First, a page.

In May 2018, the patient was admitted to another hospital where an echocardiography showed global enlargement of the cardiac chambers and hypertrophy of the posterior wall of the left ventricle (1.3 cm) with normal ejection fraction, II degree mitral valve regurgitation, I degree aortic regurgitation, and no signs of pulmonary hypertension. Arterial blood pressure monitoring revealed Max BP – 173/86 mm Hg, Average BP - 145/73 mm Hg, max BP (night) 141/70 mm Hg, and average BP (night) – 122/57 mm Hg. Indices of average BP were elevated during night and day, being 92% and 58%, respectively. A kidney biopsy showed moderate to severe mesangial hyper cellularity, dilation of mesangial matrix with focal lymphocytic stasis in the capillary space, basal membrane thickening of capillary loops with well-defined fuchsinophilic granules and focal total glomerulosclerosis (16%), grade II epithelial renal tubular dysplasia, diffused moderate fibrosis of the interstitium, tubular atrophy, intimal fibrosis, and hypertrophy of the arterial muscle layer of middle calibre with narrowing of one artery to 1/3 (Figures 2 and 3). A diagnosis of membranoproliferative glomerulonephritis was made and the patient was started on methylprednisolone (64 mg/day, tapering down to 16 mg/day maintenance dose) and perindopril 10 mg/day. Unfortunately the response to treatment was not optimal, leakage of ascitic fluid from the umbilicus developed, and further deterioration of the renal function led to haemodialysis. No episodes of bleeding or clinically symptomatic thrombosis occurred after the diagnosis.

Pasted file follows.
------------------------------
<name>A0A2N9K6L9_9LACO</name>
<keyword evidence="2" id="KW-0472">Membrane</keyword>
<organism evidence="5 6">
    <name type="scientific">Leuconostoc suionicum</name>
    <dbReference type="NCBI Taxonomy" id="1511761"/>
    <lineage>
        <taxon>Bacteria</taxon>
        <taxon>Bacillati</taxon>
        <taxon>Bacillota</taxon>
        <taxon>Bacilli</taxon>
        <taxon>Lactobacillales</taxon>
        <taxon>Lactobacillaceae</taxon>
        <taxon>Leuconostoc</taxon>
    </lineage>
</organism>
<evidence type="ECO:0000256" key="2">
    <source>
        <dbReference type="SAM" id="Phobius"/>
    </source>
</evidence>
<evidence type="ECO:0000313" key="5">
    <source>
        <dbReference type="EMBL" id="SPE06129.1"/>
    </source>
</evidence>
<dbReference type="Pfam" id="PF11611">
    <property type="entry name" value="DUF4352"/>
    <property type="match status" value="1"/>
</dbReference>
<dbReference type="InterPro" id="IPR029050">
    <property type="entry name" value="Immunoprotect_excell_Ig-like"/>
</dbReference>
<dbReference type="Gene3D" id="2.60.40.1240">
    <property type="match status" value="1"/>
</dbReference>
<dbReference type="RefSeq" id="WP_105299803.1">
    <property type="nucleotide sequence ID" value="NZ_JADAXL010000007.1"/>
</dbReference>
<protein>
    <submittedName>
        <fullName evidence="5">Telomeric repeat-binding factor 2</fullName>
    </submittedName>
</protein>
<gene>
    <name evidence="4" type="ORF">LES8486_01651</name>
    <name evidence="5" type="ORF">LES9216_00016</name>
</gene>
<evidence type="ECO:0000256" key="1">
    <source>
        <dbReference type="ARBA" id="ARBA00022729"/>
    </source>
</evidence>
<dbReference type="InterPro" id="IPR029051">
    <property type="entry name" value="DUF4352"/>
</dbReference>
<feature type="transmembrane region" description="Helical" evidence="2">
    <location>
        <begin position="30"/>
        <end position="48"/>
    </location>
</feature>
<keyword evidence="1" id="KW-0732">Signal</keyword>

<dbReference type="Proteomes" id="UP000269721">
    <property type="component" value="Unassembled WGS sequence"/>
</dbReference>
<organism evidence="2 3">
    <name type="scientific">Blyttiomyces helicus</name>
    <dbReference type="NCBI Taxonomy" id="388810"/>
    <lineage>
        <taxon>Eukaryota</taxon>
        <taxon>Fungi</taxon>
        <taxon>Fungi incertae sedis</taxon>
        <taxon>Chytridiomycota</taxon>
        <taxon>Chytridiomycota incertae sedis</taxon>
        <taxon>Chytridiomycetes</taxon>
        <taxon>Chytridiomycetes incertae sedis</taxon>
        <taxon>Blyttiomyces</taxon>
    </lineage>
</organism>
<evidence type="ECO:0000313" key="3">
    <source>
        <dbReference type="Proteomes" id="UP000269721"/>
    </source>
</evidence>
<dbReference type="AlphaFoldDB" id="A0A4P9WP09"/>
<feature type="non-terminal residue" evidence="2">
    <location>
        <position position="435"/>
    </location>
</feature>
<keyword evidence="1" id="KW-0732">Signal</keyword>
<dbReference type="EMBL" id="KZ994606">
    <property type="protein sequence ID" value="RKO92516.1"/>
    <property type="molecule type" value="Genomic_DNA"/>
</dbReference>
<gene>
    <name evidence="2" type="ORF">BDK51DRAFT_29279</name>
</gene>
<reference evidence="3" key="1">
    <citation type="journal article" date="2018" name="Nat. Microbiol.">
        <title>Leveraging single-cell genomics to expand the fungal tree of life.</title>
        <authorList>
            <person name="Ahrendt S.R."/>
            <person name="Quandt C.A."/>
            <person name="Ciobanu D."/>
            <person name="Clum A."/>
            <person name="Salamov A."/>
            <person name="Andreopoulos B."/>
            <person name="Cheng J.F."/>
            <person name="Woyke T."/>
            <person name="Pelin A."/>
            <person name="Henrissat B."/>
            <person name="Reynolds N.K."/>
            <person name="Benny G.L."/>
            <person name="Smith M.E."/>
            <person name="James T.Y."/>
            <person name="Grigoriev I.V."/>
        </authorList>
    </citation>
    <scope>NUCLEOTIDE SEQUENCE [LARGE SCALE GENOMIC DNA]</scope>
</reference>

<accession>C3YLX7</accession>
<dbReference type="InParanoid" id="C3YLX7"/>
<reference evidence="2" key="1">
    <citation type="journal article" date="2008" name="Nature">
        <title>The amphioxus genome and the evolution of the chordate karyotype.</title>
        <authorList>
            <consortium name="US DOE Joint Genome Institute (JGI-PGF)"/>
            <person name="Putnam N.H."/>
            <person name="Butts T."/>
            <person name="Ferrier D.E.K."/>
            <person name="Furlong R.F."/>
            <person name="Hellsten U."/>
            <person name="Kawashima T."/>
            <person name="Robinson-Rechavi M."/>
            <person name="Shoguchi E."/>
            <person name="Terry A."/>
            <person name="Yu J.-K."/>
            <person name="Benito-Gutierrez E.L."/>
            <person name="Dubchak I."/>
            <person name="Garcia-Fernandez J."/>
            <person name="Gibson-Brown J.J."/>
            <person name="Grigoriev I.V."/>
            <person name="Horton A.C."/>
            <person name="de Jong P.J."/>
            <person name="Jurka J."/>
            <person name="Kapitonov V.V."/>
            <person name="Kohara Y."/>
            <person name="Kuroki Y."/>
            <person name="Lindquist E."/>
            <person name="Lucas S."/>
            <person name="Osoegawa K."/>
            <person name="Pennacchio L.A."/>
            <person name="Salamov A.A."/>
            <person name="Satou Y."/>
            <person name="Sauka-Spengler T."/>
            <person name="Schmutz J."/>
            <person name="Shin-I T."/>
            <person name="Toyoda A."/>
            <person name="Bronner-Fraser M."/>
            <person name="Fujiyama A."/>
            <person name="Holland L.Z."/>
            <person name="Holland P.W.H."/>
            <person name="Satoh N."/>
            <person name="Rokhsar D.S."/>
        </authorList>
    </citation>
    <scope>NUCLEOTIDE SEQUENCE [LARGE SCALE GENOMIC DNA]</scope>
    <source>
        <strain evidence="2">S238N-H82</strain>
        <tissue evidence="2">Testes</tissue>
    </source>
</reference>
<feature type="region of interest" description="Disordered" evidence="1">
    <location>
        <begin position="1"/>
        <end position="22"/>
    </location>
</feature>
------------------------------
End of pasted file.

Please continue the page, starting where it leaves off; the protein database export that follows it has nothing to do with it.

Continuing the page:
The portal vein thrombosis in our patient, who was not cirrhotic, was most likely due to the nephrotic state, a condition where depletion of intravascular volume, high fibrinogen levels and deposition as fibrin, increased platelet aggregation, urinary loss of anticoagulant factors (free Protein S, antithrombin III), and loss of fluid from the intravascular compartment with ensuing haemoconcentration contribute to a heightened thrombosis risk . The few reported cases of portal vein thrombosis in nephrotic patients have indeed all occurred in males [6–8].